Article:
Wednesday, January 21, 2009

John Adams on Catholic worship

I really like John Adams, from the little I know of him. One day I should read a biography, or his correspondence with Abigail Adams (she was a smart cookie too). He seems like one of the most admirable of the Founding Fathers. By the way, isn't it quaint and lovely that our country even has "Founding Fathers"? How many countries get to have founding fathers? Don't all you non-Americans feel like orphans now? :) Anyway, on October 9, 1774 when Adams was in Philadelphia for the First Continental Congress, he and George Washington dropped by the Catholic Church, and he wrote to his wife about it:

This afternoon, led by Curiosity and good Company I strolled away to Mother Church, or rather Grandmother Church, I mean the Romish Chapel. Heard a good, short, moral Essay upon the Duty of Parents to their Children, founded in justice and Charity, to take care of their Interests temporal and spiritual.

This afternoon's entertainment was to me most awful and affecting. The poor wretches fingering their beads, chanting Latin, not a word of which they understood, their Pater Nosters and Ave Marias. Their holy water-- their crossing themselves perpetually-- their bowing to the name of Jesus wherever they hear it-- their bowings, and kneelings, and genuflections before the altar. The dress of the priest was rich with lace-- his pulpit was velvet and gold. The altar piece was very rich-- little images and crucifixes about-- wax candles lighted up. But how shall I describe the picture of our Saviour in a frame of marble over the altar, at full length, upon the cross in the agonies, and the blood dropping and streaming from his wounds.

The music consisting of an organ, and a Choir of singers, went all the afternoon, excepting sermon Time, and the Assembly chanted-- most sweetly and exquisitely.

Here is everything which can lay hold of the eye, ear, and imagination. Everything which can charm and bewitch the simple and the ignorant. I wonder how Luther ever broke the spell.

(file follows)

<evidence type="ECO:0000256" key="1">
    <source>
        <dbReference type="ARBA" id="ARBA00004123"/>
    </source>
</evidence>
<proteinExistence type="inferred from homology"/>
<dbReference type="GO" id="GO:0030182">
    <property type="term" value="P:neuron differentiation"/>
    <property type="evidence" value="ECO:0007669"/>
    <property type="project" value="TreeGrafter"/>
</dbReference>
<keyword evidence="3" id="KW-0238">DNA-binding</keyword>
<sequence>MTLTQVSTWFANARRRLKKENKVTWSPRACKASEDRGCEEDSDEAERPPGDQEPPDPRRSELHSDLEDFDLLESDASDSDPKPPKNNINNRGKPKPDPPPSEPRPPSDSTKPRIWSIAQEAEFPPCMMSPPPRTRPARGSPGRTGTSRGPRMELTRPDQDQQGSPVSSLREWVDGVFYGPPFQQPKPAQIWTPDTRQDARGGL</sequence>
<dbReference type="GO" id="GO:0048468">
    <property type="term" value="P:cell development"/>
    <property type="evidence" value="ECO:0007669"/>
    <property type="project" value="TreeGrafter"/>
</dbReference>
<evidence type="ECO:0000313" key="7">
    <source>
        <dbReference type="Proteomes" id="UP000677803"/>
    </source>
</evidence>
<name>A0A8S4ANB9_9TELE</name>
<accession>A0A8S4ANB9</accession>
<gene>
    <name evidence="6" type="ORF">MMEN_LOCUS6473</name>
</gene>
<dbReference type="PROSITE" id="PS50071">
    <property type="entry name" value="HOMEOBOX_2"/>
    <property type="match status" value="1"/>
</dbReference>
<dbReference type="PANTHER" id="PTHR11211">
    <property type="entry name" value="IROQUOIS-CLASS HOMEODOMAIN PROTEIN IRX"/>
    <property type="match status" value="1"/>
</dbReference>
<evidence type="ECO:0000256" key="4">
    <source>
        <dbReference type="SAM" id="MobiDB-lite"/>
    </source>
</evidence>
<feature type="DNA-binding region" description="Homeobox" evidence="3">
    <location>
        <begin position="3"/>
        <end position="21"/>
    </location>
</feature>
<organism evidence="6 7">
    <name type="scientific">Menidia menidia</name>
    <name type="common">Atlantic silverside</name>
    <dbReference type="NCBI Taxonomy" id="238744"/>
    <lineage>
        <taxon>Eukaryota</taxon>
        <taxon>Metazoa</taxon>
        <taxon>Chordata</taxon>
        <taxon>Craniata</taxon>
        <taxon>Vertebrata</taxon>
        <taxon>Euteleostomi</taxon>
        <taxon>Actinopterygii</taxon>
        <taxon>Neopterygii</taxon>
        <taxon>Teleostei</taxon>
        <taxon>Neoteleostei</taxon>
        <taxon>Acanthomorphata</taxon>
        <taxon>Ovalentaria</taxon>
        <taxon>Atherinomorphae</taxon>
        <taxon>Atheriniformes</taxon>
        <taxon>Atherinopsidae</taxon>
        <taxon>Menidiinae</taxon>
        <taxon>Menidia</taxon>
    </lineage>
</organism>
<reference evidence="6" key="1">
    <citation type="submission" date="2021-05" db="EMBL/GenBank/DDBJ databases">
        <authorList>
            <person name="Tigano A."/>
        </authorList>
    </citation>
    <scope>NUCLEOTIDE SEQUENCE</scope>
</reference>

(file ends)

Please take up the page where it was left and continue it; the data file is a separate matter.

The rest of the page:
I think Adams' Puritan prejudice overcomes his reason here, but he's observant and I like how he doesn't just notice the details but analyzes their effect. Catholic ceremony does affect all the senses, I wouldn't say to bewitch the ignorant, but to help everyone to enter in to the spirit of worship. We're physical beings affected by physical reality. Much of what apparently seems suspect to Adams-- ritual and beauty and richness and incense and music-- was commanded by God for temple worship in the Old Testament. Why should anyone think we don't need it anymore? We're still human.

H/T Pertinactious Papist and Adams Family Papers: An Electronic Archive (follow the link for pictures of the original letter)


JimAroo said...

Perhaps that very good man John Adams didn't get it but maybe George did...see this link:

The story persists that George Washington converted to Catholicism on his deathbed. It is a fact that he had a "romish" devotion to Mary.
He also was sympathetic to Catholic causes.

Rachel Gray said...

Oh, that's interesting; I'd be glad to believe it because Washington is probably my favorite person in American history. He was amazingly humble.

John Adams might not have been as negative as I thought either. He never actually says he disapproves of all the Catholic stuff; rather, he calls it "awful and affecting", high compliments in his day. The positive things he says are all direct observations of the worship; the negative things are just assumptions he makes about the worshipers. And the negative stuff almost sounds like it's only there to reassure his wife that he's not changing his mind on Catholicism or anything. At least, I like that interpretation... :)